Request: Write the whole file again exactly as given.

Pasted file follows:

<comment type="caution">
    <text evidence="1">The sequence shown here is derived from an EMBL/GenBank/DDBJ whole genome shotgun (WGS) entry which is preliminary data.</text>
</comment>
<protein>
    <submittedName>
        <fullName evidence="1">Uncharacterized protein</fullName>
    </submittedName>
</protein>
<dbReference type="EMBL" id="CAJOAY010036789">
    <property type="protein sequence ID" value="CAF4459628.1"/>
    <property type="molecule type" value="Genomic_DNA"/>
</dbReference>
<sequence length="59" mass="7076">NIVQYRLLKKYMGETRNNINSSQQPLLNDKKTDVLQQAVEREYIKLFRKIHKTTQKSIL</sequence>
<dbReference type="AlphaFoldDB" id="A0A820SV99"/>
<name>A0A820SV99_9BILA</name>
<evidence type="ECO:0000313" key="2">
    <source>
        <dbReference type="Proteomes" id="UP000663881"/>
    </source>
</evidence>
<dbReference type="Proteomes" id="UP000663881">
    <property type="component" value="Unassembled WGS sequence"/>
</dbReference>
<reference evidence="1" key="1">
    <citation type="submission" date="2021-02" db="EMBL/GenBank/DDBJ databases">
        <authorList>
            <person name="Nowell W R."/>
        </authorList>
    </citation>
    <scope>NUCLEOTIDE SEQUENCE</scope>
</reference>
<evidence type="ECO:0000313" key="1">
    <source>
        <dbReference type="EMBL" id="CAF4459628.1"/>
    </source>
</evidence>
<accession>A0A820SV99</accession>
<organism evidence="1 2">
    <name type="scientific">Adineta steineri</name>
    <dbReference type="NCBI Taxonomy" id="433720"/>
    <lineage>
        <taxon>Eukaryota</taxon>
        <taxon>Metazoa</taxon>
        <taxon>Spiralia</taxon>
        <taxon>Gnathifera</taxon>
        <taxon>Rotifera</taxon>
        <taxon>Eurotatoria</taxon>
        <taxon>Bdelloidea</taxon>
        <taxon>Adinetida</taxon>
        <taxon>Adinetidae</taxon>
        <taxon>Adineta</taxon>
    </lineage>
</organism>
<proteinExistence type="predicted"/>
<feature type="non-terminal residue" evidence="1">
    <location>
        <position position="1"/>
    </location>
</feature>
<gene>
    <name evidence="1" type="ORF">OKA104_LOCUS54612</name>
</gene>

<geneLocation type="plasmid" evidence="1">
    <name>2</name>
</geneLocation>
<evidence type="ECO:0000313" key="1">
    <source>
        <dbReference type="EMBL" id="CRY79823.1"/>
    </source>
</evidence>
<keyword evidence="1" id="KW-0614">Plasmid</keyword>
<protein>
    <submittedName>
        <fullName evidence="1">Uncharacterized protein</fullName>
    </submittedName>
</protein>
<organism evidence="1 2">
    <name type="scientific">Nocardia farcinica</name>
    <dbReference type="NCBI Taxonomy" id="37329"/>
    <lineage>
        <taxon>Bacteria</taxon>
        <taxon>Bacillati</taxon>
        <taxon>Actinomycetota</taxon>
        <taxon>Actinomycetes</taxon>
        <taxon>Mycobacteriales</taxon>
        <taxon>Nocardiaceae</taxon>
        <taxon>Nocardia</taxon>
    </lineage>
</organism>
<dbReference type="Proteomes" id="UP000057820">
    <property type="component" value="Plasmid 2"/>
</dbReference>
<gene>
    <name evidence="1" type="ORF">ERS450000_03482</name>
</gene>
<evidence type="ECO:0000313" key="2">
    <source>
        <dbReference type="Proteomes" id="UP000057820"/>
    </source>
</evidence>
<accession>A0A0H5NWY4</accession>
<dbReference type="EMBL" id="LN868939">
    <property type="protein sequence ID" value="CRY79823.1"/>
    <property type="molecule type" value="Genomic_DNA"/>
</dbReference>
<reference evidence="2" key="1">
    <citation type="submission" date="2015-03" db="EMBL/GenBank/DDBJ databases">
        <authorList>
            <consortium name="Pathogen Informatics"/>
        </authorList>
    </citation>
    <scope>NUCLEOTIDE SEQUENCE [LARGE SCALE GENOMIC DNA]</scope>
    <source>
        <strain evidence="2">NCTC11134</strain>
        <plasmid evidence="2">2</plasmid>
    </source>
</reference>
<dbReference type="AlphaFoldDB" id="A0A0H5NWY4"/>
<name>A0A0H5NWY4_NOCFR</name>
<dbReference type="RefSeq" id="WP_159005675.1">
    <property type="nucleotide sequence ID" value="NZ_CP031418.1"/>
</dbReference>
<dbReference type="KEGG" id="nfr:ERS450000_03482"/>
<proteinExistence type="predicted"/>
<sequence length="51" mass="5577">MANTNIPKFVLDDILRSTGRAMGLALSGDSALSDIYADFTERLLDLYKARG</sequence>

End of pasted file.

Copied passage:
<comment type="caution">
    <text evidence="1">The sequence shown here is derived from an EMBL/GenBank/DDBJ whole genome shotgun (WGS) entry which is preliminary data.</text>
</comment>
<protein>
    <submittedName>
        <fullName evidence="1">Uncharacterized protein</fullName>
    </submittedName>
</protein>
<dbReference type="EMBL" id="CAJOAY010036789">
    <property type="protein sequence ID" value="CAF4459628.1"/>
    <property type="molecule type" value="Genomic_DNA"/>
</dbReference>
<sequence length="59" mass="7076">NIVQYRLLKKYMGETRNNINSSQQPLLNDKKTDVLQQAVEREYIKLFRKIHKTTQKSIL</sequence>
<dbReference type="AlphaFoldDB" id="A0A820SV99"/>
<name>A0A820SV99_9BILA</name>
<evidence type="ECO:0000313" key="2">
    <source>
        <dbReference type="Proteomes" id="UP000663881"/>
    </source>
</evidence>
<dbReference type="Proteomes" id="UP000663881">
    <property type="component" value="Unassembled WGS sequence"/>
</dbReference>
<reference evidence="1" key="1">
    <citation type="submission" date="2021-02" db="EMBL/GenBank/DDBJ databases">
        <authorList>
            <person name="Nowell W R."/>
        </authorList>
    </citation>
    <scope>NUCLEOTIDE SEQUENCE</scope>
</reference>
<evidence type="ECO:0000313" key="1">
    <source>
        <dbReference type="EMBL" id="CAF4459628.1"/>
    </source>
</evidence>
<accession>A0A820SV99</accession>
<organism evidence="1 2">
    <name type="scientific">Adineta steineri</name>
    <dbReference type="NCBI Taxonomy" id="433720"/>
    <lineage>
        <taxon>Eukaryota</taxon>
        <taxon>Metazoa</taxon>
        <taxon>Spiralia</taxon>
        <taxon>Gnathifera</taxon>
        <taxon>Rotifera</taxon>
        <taxon>Eurotatoria</taxon>
        <taxon>Bdelloidea</taxon>
        <taxon>Adinetida</taxon>
        <taxon>Adinetidae</taxon>
        <taxon>Adineta</taxon>
    </lineage>
</organism>
<proteinExistence type="predicted"/>
<feature type="non-terminal residue" evidence="1">
    <location>
        <position position="1"/>
    </location>
</feature>
<gene>
    <name evidence="1" type="ORF">OKA104_LOCUS54612</name>
</gene>

<geneLocation type="plasmid" evidence="1">
    <name>2</name>
</geneLocation>
<evidence type="ECO:0000313" key="1">
    <source>
        <dbReference type="EMBL" id="CRY79823.1"/>
    </source>
</evidence>
<keyword evidence="1" id="KW-0614">Plasmid</keyword>
<protein>
    <submittedName>
        <fullName evidence="1">Uncharacterized protein</fullName>
    </submittedName>
</protein>
<organism evidence="1 2">
    <name type="scientific">Nocardia farcinica</name>
    <dbReference type="NCBI Taxonomy" id="37329"/>
    <lineage>
        <taxon>Bacteria</taxon>
        <taxon>Bacillati</taxon>
        <taxon>Actinomycetota</taxon>
        <taxon>Actinomycetes</taxon>
        <taxon>Mycobacteriales</taxon>
        <taxon>Nocardiaceae</taxon>
        <taxon>Nocardia</taxon>
    </lineage>
</organism>
<dbReference type="Proteomes" id="UP000057820">
    <property type="component" value="Plasmid 2"/>
</dbReference>
<gene>
    <name evidence="1" type="ORF">ERS450000_03482</name>
</gene>
<evidence type="ECO:0000313" key="2">
    <source>
        <dbReference type="Proteomes" id="UP000057820"/>
    </source>
</evidence>
<accession>A0A0H5NWY4</accession>
<dbReference type="EMBL" id="LN868939">
    <property type="protein sequence ID" value="CRY79823.1"/>
    <property type="molecule type" value="Genomic_DNA"/>
</dbReference>
<reference evidence="2" key="1">
    <citation type="submission" date="2015-03" db="EMBL/GenBank/DDBJ databases">
        <authorList>
            <consortium name="Pathogen Informatics"/>
        </authorList>
    </citation>
    <scope>NUCLEOTIDE SEQUENCE [LARGE SCALE GENOMIC DNA]</scope>
    <source>
        <strain evidence="2">NCTC11134</strain>
        <plasmid evidence="2">2</plasmid>
    </source>
</reference>
<dbReference type="AlphaFoldDB" id="A0A0H5NWY4"/>
<name>A0A0H5NWY4_NOCFR</name>
<dbReference type="RefSeq" id="WP_159005675.1">
    <property type="nucleotide sequence ID" value="NZ_CP031418.1"/>
</dbReference>
<dbReference type="KEGG" id="nfr:ERS450000_03482"/>
<proteinExistence type="predicted"/>
<sequence length="51" mass="5577">MANTNIPKFVLDDILRSTGRAMGLALSGDSALSDIYADFTERLLDLYKARG</sequence>